OXMAN: Interesting question. I think it’s grown. I think the Pink Garter, myself included, obviously. But, you know, Dom [Gagliardi] and Matt Donovan and Jeff Stein and a handful of others here that put a lot of time and effort and resources into bringing music over the years as promoters, it feels like it’s gotten better and that the community has gotten more connected over the years. And maybe just like realizing that we actually can get some pretty cool stuff here and it requires their support. And there’s this relationship there between the promoter, me, and the people coming to attend the shows. I keep telling people that, they keep thanking me at the Mangy Moose for putting on shows and I’m like, ‘Just keep coming and I’ll keep doing it. Once y’all stop, then I stop.’ And I think that relationship has gotten stronger and stronger over the years, and I guess I’ve seen it with different genres.
I feel like when I first got here there wasn’t a lot of electronic music. We have a great DJ scene. It’s kind of ebbed and flowed over the years. But as far as actual electronic producers playing original music, it was cool to watch that one develop with smaller artists and then slowly push the limits with ODESZA and Pretty Lights and Diplo and Big Gigantic and then, of course, BIVWACK–formerly Head to Head. I mean, they must have played 15 shows here over the years. And the Something Else Guys are kind of dabbling into that. Canyon, who now goes by Nightlight lives now in L.A. and produces his own music. He was a high school kid growing up here. So, it has been cool to see that genre go up over the years. I used to be really nervous to book an electronic show because I just didn’t know if people were going to show up or if people are going to be familiar with the artist. And now it’s like electronic music? Slam dunk. Like, that’s an easy one.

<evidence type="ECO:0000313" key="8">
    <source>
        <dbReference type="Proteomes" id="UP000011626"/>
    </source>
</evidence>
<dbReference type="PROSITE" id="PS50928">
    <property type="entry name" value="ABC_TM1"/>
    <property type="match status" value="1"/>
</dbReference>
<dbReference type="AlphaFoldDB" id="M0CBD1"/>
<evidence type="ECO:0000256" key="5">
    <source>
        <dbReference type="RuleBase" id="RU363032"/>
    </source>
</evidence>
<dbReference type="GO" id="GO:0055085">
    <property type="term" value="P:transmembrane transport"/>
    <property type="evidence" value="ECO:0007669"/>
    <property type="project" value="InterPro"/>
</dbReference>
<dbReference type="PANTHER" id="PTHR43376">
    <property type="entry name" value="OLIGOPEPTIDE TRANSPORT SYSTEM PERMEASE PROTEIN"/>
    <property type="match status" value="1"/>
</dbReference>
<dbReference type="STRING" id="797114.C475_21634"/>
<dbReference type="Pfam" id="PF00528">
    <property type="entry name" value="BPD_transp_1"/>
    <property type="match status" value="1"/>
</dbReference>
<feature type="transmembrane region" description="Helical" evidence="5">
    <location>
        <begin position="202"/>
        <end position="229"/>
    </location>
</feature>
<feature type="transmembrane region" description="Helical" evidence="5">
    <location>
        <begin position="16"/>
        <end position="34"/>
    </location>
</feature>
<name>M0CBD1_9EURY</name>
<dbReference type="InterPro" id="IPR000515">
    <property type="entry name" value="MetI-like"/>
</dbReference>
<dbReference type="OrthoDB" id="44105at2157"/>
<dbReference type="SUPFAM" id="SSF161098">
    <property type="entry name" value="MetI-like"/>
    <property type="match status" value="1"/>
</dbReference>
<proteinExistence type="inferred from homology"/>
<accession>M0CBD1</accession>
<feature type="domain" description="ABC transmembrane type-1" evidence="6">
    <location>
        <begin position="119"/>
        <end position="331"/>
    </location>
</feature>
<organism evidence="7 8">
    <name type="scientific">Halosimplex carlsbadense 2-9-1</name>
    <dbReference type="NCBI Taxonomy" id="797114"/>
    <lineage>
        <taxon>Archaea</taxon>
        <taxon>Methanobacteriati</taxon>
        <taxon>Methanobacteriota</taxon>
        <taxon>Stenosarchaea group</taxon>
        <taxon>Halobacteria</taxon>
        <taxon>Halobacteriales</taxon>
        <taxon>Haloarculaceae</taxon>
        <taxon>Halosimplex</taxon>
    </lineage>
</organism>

I think outlaw country or red dirt country is something that I feel just keeps proving itself successful to me. Like, over and over and over. I’m not saying that’s a new genre to the market but I do think that has developed over the years. I now want to develop more punk. I’m like, ‘Alright, let’s just bring it on. Like, let’s find more punk music to bring here.’ And people obviously like it. I mean, the amount of people that came out on a Monday night [for the Agent Orange show]. I think that will develop. I mean, Jeremy Walker and Ollie and Alex with Fire In The Mountains definitely created a metal market from nothing here. I remember talking to them, five, six, or seven years ago about trying to do metal shows. And it was like, ‘Maybe 100 people come if we’re lucky.’ And they just did a festival of 1,500 people and it was awesome. So, I think I’ve definitely seen that side of the market develop.
I think it’s just continuing to have a diversity of course, like bluegrass and jam bands and reggae bands are a staple in this community, as well as just mountain town communities in general, and they will always remain to be and I will continue to book all that kind of music because everybody loves it. It’s fun and at the end of the day it does sell tickets and that’s half the battle. I think it’s just continuing to bring a variety and hoping that the community just keeps paying attention and just keeps coming out and has an open mind to maybe come to a punk show. And they’ve never seen a punk show or go out to a metal festival or I really would love to try to bring more kind of like indie rock and that sort of stuff. We’ve dabbled with the bigger names in that genre, such as TV On The Radio, and they’re such a big name that that was an easy sell, but there’s a lot of really amazing smaller bands that would be fun. And also, you know, hip-hop: I’m trying everybody out there who are hip-hop fans. I will continue to try to get hip-hop music here. It’s a tough one. But I want to see that piece of the little music world grow as well.
KHOL: Yeah, there’s a great community here, open-minded. But I liked what you said about building that relationship with the community, and it’s about building trust. So, everyone that’s listening, trust Ethan. He’s always bringing great talent here.
OXMAN: Thank you. Yeah, maybe that’s something that changed. I feel like a really good music market is exactly that. I think people trust the promoter and they just go because they know, ‘Oh yeah, this guy or girl has been bringing great music. I have no idea who his band is, but OX Presents? I’m going. It’s an OX Presents show.’ So, I’m not saying you’ve got to only trust me. I’m not the only one here doing it, but I think, yeah, just trust the folks bringing music here because it’s almost always pretty awesome.
Listen above for KHOL’s full conversation with Ethan Oxman.
This coverage is funded in part with an Arts For All grant provided by the Town of Jackson and Teton County.